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26 Sep 2014

Hello, is that Phil.

Hello, is that Phil? That's how my surreal day started around 11.30 yesterday morning. The caller was Simon Hugheston-Jones from the RSPB office in Bangor. He'd been given my number by Colin Wells, site manager for the RSPB at the nearby Dee Estuary complex.

A member of staff from Lloyd Jones Engineering Merchants at Sandycroft had rung to say there were two Kingfishers trapped in their industrial unit above a mezzanine floor and even though the roller door had been left open the birds were trying to get out through non-opening skylights in the roof. This was about  15 minutes from my office and knowing I was a ringer Colin had suggested to Simon I may be able to help.

Firstly I rang Ken at Lloyd Jones to make sure the birds were still there and they were actually Kingfishers - they were and were!!!!. Next, knowing the sensitivity of the situation and potential licensing issues, I rang Allison Kew at the BTO. Allison rang me back after checking the situation and gave me the go ahead to catch the birds and ring them if I thought they were healthy enough.

Having to virtually pass the site on the way to a meeting the other side of Chester I arranged to call in to assess the situation and check if putting a mist net up inside the building on the mezzanine was feasible. It was pretty surreal seeing to Kingfishers buzzing around calling and bobbing up and down on industrial shelving units! The birds had created a lot of interest and visitors to the retail counter were being led upstairs to see them. I tired using the iPhone set to play Kingfisher call to attract them down from the mezzanine where they' d hopefully see the open roller door but they weren't having any of that so I arranged to go back later with a 30ft mist net.

Setting the net in what appeared to be an ideal place it soon became apparent the birds had other ideas. Leaving me with a cup of tea the staff who'd all been watching with interest backed off and left me to quietly watch the birds movements. After an hour of fruitless waiting the birds were showing a complete lack of interest to the recorded calls being played through a small speaker so I decided to move the net.

Within 10 minutes one bird had been caught and its calls attracted the second bird. Both were quickly removed from the net and taken outside where they were assessed to be fit and healthy so were ringed and processed before releasing in front of a group of staff and the local postie who'd seen them in the building earlier.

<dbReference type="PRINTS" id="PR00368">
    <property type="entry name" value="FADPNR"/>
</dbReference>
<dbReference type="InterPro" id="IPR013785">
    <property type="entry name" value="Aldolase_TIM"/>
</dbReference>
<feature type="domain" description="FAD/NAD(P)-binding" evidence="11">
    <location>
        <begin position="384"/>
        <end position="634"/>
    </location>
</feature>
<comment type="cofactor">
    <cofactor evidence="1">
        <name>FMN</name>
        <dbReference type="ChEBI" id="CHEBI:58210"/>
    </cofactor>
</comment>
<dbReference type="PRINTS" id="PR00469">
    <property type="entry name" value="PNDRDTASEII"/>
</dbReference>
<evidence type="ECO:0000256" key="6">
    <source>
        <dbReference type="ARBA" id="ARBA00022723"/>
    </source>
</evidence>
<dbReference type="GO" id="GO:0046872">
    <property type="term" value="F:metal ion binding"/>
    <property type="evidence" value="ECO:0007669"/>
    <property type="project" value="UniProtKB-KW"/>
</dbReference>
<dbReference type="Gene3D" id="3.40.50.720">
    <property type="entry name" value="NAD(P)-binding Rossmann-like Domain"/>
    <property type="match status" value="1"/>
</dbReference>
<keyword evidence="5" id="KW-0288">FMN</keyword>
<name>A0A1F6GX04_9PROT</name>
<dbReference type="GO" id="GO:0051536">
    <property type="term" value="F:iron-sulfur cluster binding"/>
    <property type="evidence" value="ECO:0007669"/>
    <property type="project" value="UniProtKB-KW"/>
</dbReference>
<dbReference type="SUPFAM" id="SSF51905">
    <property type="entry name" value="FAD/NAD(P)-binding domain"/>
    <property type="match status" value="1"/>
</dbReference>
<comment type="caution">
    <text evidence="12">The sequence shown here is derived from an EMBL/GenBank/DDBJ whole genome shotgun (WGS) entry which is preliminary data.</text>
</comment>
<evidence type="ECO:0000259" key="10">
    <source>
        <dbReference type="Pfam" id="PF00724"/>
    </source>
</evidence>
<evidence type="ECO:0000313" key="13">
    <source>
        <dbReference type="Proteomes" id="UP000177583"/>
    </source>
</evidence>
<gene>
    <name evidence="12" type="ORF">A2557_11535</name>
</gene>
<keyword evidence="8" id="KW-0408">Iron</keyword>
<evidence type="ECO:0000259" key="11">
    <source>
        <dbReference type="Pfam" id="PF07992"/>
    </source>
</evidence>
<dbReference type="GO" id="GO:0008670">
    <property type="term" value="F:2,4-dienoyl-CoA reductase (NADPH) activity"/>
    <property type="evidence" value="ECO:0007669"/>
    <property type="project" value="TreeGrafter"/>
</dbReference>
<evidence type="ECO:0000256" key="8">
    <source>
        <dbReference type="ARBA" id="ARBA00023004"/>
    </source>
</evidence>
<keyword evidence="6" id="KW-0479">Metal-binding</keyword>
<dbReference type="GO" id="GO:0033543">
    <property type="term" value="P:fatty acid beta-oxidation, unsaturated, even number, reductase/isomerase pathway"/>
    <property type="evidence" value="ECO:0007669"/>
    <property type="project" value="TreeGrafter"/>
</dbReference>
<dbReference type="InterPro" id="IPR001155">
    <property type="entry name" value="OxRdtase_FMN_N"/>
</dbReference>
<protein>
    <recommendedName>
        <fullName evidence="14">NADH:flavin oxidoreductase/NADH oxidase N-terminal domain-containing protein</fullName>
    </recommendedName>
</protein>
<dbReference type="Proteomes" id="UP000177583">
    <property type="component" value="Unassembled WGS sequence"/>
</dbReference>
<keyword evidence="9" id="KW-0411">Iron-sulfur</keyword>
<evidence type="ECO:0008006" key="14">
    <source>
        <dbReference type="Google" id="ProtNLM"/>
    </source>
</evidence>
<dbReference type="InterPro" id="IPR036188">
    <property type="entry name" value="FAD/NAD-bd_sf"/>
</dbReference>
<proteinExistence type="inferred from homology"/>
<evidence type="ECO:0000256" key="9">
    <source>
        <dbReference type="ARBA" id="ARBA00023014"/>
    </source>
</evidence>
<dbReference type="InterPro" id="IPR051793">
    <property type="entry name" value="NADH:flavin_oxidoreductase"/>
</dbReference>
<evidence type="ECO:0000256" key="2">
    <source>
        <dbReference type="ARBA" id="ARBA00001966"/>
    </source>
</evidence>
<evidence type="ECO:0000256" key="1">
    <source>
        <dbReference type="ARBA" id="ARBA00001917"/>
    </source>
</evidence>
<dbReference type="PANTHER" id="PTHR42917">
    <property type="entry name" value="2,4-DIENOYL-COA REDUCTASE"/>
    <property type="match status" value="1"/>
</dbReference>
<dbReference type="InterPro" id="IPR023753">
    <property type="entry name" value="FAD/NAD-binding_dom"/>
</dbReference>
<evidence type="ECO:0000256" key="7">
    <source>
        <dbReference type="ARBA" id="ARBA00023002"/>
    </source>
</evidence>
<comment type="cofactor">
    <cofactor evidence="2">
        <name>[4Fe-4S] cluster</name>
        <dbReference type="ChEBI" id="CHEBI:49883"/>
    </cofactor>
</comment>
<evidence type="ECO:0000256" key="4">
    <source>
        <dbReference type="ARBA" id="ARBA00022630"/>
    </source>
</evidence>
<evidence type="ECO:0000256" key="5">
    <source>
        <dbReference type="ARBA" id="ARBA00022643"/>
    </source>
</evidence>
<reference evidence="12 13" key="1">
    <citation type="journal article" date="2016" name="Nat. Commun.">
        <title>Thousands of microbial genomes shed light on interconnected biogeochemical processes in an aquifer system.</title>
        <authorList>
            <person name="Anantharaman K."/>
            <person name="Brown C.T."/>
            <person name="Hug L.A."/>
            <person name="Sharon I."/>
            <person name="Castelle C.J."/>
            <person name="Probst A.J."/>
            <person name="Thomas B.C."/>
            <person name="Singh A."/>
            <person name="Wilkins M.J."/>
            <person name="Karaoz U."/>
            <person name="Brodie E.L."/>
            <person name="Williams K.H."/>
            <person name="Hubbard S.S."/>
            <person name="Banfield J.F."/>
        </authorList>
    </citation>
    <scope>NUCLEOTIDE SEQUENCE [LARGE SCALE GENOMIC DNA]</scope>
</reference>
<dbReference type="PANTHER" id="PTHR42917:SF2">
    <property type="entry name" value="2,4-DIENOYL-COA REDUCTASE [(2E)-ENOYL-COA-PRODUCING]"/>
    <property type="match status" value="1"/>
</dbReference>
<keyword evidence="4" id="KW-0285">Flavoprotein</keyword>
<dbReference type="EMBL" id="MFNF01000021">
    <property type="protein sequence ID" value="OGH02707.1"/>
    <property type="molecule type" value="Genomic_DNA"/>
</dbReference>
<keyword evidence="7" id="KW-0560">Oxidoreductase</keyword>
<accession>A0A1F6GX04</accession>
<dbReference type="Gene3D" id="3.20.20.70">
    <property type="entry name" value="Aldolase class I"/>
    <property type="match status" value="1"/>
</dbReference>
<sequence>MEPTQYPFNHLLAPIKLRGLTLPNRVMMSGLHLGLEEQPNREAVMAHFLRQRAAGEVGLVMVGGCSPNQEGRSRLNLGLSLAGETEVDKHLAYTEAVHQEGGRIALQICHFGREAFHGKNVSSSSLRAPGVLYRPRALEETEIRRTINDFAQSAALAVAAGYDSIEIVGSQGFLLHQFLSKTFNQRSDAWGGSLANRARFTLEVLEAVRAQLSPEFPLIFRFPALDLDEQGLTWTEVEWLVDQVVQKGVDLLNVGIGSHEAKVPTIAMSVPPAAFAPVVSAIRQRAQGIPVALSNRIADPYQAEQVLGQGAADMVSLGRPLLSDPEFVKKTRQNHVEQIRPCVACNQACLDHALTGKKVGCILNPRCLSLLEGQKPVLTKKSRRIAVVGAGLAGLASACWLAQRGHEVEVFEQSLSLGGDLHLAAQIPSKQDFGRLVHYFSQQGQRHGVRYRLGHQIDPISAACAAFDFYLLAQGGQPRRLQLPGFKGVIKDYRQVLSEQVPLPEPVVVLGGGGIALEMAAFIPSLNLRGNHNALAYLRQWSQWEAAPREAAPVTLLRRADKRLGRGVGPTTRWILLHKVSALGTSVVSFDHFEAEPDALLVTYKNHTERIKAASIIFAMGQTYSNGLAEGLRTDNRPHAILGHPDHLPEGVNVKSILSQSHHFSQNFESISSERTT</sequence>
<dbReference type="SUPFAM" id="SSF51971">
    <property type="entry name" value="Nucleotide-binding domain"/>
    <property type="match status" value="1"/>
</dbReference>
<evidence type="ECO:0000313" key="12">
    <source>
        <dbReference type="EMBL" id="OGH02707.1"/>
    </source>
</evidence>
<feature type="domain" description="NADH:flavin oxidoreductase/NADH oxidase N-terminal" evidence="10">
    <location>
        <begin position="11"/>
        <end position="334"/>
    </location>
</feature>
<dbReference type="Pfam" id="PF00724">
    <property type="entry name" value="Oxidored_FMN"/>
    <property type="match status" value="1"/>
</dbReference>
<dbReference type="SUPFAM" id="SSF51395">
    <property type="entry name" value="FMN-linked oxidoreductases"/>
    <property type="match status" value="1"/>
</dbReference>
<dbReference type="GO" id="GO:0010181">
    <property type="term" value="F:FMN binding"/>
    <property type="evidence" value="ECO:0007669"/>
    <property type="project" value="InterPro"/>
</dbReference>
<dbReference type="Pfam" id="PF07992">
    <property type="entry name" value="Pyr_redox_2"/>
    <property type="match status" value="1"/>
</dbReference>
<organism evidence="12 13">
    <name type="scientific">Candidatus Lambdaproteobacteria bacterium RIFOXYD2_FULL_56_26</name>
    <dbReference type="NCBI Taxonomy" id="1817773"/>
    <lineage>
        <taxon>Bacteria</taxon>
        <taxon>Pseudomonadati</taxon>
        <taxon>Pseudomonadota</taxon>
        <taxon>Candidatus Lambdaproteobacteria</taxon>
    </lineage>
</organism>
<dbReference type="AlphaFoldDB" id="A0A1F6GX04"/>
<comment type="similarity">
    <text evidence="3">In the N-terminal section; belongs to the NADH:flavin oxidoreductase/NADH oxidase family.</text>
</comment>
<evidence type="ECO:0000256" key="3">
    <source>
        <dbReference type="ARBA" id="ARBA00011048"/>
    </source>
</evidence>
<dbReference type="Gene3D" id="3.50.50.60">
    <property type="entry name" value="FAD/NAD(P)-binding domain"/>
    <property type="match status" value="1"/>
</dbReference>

The birds were both young born this year and were sexed as a male and female. A small stream runs right alongside the industrial unit and my feeling is this was a territorial dispute with one bird encroaching on anothers territory. The resulting chase ended up with them both flying through an open roller door!




Its at least 5 years since I ringed a Kingfisher! They take a special ring that has to be overlapped precisely to fit the birds tarsus. They're not a usual ring used in everyday ringing activities at my sites but luckily I'd bought 10 just in case a Kingfisher ever turned up in the garden as I've seen them once on our local pond!

A great story and a good public relations exercise. Mind you I don't think they were bothered with the water left out for them or the open tin of sardines!

 After packing up my gear and chatting to the staff I was pleased to hear the birds calling as they whizzed up and down the stream as I returned to the Landrover. Hopefully they'll pay a bit more attention to where they're going next time they play chase through an industrial estate.

Many thanks to the local postman who was commandeered to take a few record shots with my phone just before the birds were released together. After seeing the birds earlier he turned up again later to check on progress and arrived just at the right time.

I've always had a soft spot for Kingfishers after moving to Suffolk as a kid in the 70's and finding a pair nesting on our local stream. I even wrote an article on them which was published in the now defunct YOC (Young Ornithologists Club) which was the junior section of the RSPB.

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